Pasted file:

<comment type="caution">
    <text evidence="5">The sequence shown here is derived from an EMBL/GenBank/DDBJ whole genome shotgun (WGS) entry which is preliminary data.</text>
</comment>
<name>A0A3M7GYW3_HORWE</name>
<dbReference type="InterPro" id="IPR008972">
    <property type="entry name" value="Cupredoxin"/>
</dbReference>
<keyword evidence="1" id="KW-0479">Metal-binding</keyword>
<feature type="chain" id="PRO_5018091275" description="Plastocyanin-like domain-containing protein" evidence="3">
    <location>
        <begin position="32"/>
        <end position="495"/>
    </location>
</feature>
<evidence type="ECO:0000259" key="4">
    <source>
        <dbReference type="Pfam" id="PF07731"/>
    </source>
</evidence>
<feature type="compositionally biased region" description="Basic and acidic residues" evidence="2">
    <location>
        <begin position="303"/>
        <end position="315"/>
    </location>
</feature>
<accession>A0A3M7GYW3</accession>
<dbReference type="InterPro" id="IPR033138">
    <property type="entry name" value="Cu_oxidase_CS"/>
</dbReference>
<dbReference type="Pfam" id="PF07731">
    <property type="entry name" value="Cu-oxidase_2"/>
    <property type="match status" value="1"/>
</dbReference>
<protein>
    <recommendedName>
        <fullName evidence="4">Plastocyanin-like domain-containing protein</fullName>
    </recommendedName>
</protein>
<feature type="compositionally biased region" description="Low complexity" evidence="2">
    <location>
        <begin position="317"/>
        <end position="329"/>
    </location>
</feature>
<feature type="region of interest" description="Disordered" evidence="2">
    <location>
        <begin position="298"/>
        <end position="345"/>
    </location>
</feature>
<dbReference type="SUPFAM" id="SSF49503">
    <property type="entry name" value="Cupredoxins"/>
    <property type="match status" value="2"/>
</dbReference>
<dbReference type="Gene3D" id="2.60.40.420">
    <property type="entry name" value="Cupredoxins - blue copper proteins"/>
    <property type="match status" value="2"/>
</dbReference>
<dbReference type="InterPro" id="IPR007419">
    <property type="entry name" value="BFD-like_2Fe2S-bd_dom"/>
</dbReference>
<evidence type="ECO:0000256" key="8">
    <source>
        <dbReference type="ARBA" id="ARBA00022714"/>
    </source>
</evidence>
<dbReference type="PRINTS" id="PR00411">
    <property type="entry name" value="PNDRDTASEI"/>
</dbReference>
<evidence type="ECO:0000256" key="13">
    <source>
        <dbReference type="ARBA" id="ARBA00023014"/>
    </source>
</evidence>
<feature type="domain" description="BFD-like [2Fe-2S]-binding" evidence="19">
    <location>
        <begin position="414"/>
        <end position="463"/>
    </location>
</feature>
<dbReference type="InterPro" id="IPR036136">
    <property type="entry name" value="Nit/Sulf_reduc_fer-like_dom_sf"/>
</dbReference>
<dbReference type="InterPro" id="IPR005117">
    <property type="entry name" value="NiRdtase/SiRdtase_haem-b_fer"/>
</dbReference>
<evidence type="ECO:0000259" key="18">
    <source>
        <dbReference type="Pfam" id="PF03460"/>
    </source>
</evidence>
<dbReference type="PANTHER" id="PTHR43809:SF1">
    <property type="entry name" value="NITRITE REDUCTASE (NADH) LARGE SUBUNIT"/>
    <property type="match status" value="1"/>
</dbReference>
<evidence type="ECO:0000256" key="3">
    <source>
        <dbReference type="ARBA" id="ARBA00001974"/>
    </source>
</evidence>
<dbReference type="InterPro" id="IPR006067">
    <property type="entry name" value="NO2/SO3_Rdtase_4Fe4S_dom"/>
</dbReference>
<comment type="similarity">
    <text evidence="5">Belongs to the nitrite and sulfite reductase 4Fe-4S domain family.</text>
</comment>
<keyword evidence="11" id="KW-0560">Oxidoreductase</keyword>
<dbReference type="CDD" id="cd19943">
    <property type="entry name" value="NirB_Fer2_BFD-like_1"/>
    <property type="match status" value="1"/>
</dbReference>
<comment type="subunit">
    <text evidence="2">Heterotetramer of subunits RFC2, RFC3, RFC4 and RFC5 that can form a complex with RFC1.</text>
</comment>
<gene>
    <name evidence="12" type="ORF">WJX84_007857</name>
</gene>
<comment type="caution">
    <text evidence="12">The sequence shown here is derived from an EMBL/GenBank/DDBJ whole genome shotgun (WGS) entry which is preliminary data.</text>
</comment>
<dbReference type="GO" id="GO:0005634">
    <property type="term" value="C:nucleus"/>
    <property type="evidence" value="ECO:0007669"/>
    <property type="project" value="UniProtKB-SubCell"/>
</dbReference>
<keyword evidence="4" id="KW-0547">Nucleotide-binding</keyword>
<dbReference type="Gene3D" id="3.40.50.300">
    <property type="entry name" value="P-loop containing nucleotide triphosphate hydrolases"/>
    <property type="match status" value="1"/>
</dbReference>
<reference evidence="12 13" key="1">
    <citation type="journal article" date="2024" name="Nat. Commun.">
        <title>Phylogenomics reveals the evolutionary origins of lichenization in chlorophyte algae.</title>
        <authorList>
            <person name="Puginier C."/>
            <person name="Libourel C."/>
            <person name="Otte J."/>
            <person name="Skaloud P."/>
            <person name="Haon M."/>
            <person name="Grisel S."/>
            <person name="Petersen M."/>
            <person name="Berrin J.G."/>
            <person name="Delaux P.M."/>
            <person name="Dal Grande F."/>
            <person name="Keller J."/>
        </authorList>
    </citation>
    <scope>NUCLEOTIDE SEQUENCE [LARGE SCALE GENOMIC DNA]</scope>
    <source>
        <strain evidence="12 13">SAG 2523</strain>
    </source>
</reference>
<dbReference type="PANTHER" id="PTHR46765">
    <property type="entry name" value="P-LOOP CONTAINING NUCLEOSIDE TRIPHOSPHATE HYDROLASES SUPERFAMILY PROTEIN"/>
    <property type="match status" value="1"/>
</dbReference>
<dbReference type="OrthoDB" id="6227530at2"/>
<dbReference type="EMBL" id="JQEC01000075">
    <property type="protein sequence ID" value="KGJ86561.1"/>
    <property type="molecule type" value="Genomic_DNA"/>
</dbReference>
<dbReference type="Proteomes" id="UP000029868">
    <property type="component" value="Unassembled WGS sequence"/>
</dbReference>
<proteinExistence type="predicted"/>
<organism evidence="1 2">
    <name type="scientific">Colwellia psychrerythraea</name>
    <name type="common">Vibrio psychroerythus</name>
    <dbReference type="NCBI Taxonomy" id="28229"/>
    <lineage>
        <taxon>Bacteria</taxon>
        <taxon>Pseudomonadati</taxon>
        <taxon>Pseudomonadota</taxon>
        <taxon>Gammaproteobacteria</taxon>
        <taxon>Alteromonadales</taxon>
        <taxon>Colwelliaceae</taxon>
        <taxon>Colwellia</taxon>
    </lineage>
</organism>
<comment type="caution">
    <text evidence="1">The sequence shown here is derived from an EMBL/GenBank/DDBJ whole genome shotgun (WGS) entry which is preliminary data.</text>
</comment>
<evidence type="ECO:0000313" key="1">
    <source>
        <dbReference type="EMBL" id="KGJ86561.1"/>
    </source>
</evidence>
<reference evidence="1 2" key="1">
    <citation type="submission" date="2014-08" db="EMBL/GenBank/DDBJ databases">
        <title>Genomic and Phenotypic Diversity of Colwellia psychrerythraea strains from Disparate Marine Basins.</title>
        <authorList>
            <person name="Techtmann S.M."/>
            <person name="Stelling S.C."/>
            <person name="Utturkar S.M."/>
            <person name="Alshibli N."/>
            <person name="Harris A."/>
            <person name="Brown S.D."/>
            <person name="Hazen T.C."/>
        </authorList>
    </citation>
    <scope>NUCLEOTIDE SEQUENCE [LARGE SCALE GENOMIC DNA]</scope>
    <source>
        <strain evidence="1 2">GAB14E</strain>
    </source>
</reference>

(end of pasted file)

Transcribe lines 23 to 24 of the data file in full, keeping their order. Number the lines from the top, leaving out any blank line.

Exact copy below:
        <end position="315"/>
    </location>